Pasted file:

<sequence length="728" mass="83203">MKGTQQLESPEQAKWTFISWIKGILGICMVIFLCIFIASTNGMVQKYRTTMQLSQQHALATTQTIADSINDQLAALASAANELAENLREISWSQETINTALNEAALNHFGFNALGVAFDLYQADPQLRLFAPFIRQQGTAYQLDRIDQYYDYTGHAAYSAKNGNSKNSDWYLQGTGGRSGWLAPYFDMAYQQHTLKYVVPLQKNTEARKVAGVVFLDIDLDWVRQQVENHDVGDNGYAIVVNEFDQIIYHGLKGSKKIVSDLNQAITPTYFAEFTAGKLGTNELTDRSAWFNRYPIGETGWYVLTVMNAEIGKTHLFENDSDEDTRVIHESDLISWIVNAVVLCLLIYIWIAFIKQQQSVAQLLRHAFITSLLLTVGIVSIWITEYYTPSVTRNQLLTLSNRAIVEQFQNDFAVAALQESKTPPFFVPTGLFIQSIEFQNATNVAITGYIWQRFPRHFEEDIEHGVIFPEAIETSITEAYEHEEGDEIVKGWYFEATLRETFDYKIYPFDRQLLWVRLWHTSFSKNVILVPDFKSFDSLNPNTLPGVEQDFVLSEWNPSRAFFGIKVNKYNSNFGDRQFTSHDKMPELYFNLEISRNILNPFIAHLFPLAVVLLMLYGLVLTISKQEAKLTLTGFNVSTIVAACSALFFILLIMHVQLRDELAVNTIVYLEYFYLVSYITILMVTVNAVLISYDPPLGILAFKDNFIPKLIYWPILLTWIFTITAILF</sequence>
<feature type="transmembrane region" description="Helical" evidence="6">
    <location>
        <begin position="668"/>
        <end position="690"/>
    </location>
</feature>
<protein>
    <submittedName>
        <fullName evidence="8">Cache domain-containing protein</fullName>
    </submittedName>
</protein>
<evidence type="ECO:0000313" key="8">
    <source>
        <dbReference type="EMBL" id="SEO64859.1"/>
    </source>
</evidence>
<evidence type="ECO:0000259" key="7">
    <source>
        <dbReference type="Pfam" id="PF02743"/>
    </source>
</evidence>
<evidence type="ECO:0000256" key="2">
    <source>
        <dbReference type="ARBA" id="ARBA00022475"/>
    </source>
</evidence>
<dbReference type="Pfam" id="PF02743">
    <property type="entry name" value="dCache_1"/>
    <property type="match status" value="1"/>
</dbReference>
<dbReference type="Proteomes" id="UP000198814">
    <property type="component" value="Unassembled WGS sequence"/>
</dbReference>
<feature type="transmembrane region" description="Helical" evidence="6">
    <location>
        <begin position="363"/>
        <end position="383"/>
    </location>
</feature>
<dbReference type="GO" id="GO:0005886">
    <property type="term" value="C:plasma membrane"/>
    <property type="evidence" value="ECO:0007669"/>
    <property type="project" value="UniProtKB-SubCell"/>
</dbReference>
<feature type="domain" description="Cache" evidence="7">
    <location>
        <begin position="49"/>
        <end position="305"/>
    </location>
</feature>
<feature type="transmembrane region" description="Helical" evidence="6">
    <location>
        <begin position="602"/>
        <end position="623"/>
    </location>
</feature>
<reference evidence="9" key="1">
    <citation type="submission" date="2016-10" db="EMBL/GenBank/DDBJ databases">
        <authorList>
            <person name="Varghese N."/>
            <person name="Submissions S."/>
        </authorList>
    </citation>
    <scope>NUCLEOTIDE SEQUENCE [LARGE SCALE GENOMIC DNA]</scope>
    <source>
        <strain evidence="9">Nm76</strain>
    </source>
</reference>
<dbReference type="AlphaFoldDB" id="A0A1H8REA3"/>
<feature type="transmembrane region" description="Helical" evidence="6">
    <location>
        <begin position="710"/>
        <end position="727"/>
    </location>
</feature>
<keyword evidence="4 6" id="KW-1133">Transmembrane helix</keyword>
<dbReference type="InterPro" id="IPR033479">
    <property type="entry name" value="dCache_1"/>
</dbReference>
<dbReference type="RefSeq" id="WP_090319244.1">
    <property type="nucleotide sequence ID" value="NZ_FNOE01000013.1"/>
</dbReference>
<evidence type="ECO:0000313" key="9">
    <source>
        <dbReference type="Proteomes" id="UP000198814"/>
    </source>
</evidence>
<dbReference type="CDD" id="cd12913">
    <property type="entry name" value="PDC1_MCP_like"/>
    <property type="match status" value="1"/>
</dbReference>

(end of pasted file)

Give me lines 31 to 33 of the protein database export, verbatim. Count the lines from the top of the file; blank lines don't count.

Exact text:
</dbReference>
<dbReference type="Proteomes" id="UP000198814">
    <property type="component" value="Unassembled WGS sequence"/>